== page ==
Even though it sounds a little complicated, the term ‘underwater’ is not as difficult as it might appear at first. Underwater (alternative options include “upside down”) means that you owe more on your current mortgage than your actual home is worth.

Even though it is a relatively simple concept, the truth is that it is not nearly as fun or innocent as the term ‘underwater’ makes it sound. Millions of homeowners across the country have found that their homes have gone down in value in recent memory.

How did this happen?

The reason that many homes are ending up ‘underwater’ is the housing bubble bursting. Too many people were buying homes at the same time, partially because of the easy financing options that they were being given at the time.

Because the demand increased, the prices for real estate went up drastically as well. People were making money in real estate, meaning that the demand kept going up – causing prices to skyrocket even higher than before. This led to a home costing far more than it would in a traditional, normal housing market.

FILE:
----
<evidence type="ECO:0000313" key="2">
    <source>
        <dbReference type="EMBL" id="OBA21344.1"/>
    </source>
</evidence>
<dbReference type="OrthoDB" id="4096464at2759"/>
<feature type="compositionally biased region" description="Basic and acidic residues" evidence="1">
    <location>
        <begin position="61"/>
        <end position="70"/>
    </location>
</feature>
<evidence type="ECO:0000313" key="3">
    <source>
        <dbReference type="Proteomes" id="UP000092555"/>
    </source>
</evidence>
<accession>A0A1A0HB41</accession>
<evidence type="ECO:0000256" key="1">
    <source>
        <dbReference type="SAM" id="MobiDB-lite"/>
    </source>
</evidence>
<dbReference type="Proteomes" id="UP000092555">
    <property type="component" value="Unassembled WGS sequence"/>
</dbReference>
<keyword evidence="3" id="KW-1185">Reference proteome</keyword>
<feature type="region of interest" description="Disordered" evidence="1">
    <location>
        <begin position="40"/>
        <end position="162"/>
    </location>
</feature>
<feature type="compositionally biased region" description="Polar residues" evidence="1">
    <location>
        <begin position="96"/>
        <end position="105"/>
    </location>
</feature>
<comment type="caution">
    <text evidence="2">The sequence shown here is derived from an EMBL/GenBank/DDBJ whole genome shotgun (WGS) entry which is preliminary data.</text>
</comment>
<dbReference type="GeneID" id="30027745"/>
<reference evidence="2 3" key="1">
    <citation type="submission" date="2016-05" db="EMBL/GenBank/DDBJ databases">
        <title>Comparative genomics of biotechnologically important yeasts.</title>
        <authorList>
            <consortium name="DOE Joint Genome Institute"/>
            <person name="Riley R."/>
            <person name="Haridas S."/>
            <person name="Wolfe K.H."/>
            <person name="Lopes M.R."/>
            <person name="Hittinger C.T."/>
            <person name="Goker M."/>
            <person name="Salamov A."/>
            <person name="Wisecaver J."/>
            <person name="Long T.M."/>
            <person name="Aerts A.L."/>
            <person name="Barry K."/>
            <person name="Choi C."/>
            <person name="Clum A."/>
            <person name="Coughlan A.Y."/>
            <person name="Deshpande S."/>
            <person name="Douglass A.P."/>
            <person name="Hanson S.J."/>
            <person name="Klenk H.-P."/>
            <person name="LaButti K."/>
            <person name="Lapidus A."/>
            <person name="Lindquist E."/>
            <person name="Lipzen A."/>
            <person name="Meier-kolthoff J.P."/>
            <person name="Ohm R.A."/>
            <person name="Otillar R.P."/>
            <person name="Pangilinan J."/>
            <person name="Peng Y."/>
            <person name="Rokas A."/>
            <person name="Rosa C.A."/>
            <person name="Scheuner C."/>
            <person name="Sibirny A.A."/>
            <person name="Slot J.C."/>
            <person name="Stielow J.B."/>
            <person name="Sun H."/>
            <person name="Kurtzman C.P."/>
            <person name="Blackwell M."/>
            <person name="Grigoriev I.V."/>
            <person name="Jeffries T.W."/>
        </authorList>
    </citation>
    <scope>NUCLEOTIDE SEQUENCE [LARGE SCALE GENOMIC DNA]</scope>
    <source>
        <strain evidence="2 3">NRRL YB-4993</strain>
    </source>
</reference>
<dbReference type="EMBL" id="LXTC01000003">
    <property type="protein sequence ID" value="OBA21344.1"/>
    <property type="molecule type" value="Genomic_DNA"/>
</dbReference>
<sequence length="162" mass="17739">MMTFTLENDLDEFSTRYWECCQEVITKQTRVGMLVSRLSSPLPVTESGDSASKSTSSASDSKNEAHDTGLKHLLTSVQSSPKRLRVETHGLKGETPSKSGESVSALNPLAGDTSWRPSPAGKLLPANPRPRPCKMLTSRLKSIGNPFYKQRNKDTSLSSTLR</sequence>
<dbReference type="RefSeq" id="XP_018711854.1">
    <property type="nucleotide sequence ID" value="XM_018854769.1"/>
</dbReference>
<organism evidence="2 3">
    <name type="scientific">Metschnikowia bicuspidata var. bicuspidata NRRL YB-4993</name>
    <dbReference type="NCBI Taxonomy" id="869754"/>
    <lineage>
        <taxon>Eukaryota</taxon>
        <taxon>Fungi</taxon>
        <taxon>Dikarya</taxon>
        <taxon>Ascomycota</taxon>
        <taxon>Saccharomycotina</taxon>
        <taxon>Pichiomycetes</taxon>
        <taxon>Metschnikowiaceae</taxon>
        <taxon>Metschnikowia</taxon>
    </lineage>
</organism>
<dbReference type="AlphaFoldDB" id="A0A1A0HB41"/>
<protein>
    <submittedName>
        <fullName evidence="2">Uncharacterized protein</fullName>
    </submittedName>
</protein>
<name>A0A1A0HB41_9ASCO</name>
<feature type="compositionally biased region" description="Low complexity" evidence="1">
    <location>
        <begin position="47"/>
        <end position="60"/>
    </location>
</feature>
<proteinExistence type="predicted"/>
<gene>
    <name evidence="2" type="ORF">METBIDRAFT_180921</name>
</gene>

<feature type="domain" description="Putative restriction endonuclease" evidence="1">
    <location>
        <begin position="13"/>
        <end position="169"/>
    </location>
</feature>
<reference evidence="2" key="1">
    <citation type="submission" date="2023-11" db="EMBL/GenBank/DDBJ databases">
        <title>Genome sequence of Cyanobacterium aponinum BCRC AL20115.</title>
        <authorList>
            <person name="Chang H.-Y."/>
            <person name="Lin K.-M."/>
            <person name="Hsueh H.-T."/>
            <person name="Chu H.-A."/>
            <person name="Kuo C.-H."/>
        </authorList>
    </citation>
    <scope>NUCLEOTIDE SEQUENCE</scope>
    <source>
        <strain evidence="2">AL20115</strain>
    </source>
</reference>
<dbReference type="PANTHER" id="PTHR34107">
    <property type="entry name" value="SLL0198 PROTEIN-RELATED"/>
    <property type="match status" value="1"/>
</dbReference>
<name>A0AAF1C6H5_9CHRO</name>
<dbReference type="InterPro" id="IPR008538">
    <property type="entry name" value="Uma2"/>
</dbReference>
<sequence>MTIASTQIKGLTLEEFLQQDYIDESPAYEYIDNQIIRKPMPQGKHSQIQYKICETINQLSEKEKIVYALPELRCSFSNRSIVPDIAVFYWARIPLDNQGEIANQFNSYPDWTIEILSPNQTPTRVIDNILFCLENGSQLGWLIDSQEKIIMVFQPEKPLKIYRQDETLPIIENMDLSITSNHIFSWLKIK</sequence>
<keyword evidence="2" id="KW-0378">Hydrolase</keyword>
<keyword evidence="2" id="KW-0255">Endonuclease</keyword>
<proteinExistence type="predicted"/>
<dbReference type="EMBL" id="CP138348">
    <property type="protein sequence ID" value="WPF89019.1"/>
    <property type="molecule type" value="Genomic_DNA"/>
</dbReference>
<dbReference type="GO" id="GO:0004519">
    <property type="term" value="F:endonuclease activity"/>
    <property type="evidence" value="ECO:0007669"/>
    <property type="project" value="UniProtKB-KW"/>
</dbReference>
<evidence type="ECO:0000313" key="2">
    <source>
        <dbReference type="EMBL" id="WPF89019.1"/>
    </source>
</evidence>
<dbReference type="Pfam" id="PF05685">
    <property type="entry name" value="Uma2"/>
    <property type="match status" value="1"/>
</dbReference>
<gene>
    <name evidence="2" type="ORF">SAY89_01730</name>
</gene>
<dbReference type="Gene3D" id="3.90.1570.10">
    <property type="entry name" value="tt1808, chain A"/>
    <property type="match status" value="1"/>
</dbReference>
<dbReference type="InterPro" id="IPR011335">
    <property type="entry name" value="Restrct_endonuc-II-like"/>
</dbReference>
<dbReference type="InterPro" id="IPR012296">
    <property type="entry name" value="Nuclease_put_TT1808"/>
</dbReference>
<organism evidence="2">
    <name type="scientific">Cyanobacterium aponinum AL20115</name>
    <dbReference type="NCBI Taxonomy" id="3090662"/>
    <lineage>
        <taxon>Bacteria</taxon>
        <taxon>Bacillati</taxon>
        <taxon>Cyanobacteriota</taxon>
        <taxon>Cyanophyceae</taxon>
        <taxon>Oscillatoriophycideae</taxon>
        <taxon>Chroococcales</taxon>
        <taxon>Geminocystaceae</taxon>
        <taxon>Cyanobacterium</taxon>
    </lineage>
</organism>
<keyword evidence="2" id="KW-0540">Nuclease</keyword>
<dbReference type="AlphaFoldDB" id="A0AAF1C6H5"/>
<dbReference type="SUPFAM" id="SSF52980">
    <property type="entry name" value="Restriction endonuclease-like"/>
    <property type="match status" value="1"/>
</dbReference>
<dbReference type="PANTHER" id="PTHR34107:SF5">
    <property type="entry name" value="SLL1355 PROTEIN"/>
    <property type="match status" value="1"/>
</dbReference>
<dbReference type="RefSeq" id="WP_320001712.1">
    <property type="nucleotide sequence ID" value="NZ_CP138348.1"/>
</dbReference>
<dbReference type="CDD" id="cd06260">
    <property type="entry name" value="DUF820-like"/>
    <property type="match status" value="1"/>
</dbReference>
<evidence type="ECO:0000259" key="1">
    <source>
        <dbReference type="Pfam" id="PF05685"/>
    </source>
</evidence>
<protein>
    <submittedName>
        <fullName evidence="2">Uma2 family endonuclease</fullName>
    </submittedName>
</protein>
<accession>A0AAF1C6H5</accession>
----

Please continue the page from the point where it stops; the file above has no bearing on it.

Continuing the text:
Many people were buying a home, sometimes homes that they were unable to afford. This led to the prices becoming too high, because the situation was unsustainable over the long term.

An example of a home being underwater

Someone may have bought a home for $300,000 and has taken out a $260,000 mortgage. However, the market is sliding, bringing the value of the home to $220,000 after several market downturns. This means that the home is now considered ‘underwater’, because the home is only worth $220,000, despite the fact that the owner still owes $260,000 mortgage on the house. Another way of looking at this is saying that the homeowner now has negative equity.

About Jayson Lutzky, P.C.

Jayson Lutzky is an attorney with over 31 years of experience practicing law. He handles personal bankruptcies and helps people in debt and families facing foreclosure. His office is located in the Bronx, New York, just one block from the 4-train’s 183rd Street stop. Call 718-514-6619 to schedule a free in person initial consultation. Visit www.MyNewYorkCityLawyer.com to learn more about Mr. Lutzky’s practice.